The Nillumbik council has recently completed a solar hot-water roll out for council-owned buildings and are now looking at a similar project for solar PV. From Ms Bishop I learned something of the complexity of the energy sector, from a council viewpoint; to obtain a PPA, the councils of the alliance would have to negotiate with numerous distributors and retailers, as the geographical areas serviced by council and energy companies overlap, but are not fully concordant.
Costs of Solar PV Plummeting
The other side of the equation, of course, is the cost of installing solar PV. Solar panels have come down in cost by 80% since 2008 – due to demand driven substantially by Germany’s nation-wide commitment to solar PV, (yeah, even sun-drenched Germany is doing community and residential PV in a big way, with many lessons to be learned), as well as investment by other nations – and, with China, Japan, Chile, Peru, UAE and Saudi Arabia recently committing to substantial solar PV investments, more reductions in module price can be reasonably expected. While this alone will improve the rate of return on investments, a substantial proportion of the cost of establishing a private PV project is installation costs – around 50%, in fact, with module cost the other half – albeit with large local variations. Governments are also working towards reducing the so-called ‘green-tape’ that slows down private installation approvals, such as in the US, but as with any first-time achievement, the first community solar PV projects will face a slew of issues, both technical and administrative.
Electricity Generation and Global Warming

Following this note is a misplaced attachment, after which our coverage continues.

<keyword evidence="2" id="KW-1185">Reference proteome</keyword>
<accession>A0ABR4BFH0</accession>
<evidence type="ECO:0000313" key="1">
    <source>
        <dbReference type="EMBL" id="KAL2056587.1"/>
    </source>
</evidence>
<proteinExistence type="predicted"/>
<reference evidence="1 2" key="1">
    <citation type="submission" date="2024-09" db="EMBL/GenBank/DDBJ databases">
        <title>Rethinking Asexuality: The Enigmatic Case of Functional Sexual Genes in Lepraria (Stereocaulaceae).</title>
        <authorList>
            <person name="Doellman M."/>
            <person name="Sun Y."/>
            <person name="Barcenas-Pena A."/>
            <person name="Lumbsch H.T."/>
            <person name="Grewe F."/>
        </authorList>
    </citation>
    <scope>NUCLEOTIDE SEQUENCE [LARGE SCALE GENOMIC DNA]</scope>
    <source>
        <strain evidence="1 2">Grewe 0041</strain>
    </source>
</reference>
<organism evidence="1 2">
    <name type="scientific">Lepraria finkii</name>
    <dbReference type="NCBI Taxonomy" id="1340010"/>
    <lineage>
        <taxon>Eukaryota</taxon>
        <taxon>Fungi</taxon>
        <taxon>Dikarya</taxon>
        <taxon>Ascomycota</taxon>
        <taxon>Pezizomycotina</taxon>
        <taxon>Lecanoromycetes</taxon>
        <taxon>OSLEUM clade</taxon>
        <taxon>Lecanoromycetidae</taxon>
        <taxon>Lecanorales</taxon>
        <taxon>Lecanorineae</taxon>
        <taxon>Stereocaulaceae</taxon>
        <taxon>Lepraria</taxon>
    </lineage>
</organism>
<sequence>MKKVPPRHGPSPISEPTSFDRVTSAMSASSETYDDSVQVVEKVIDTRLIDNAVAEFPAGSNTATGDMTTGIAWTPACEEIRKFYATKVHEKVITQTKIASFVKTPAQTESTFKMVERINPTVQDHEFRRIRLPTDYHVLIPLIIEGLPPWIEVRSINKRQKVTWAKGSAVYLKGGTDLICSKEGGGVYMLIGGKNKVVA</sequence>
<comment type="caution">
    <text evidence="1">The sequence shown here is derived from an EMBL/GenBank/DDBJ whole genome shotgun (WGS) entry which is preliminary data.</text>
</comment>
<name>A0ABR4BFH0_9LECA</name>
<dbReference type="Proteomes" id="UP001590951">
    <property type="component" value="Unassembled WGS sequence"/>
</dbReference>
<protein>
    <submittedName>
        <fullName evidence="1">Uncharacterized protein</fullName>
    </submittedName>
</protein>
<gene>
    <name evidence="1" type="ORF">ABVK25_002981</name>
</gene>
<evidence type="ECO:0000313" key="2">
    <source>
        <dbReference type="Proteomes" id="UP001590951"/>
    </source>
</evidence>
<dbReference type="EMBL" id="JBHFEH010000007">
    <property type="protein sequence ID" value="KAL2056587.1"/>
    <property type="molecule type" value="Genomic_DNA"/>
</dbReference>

How all this relates to Global Warming is simple: in Australia, the overwhelming majority of electricity is produced from fossil fuels – approximately 97% in Victoria – and, so long as aging, highly polluting coal-fired generators are able to be profitable, due to a lack of a carbon price that properly reflects their social cost, this will continue. By promoting and adopting a distributed energy production system, these dinosaurs of the last millennium will be driven to their necessary extinction and the way to renewable energy will be ensured.
However, with a change of government in the offing, substantial damage could be done to the carbon price by either an LNP or an unfettered middle-right Labor party, much of which price was due to the conditions the Greens imposed on that government. Already, Rudd is heralding a move to an ETS, which would further reduce the price of carbon from $12 AUD of the 2013 budget, itself a reduction on the original $23 AUD, down to ~$6: far below what a US government agency set for the ‘social cost’ of carbon at over $40 USD. Meanwhile, Abbott has an even worse agenda for the carbon price and renewable energy in general, preferring – predictably – to subsidise businesses rather than to put control of consumption in the hands of consumers.
I am certain that Australian home-owners will continue to move towards individual energy independence, as solar modules and installation costs continue to fall, thus sparing themselves the certainty of future price rises for energy. Therefore, for the greatest benefit of the greatest number of people, regarding the national electricity market, Australia needs a standard feed-in tariff that reflects the savings of local electricity generation. This will accelerate the development of community power projects, which will ensure that a more substantial population of people can participate in the on-going energy revolution. We also need transparent methods for applying for government funding for community projects, to ameliorate the expenses of initial feasibility studies.
1) I have a collection of curated relating to this subject articles here on ScoopIt!
2) A recent reply to an enquiry I sent to ARENA indecates that there are Federal funds available for community PV projects, for which the PDF describing the provisions under the Measures stream can be found here, within which Appendix A is pertinent.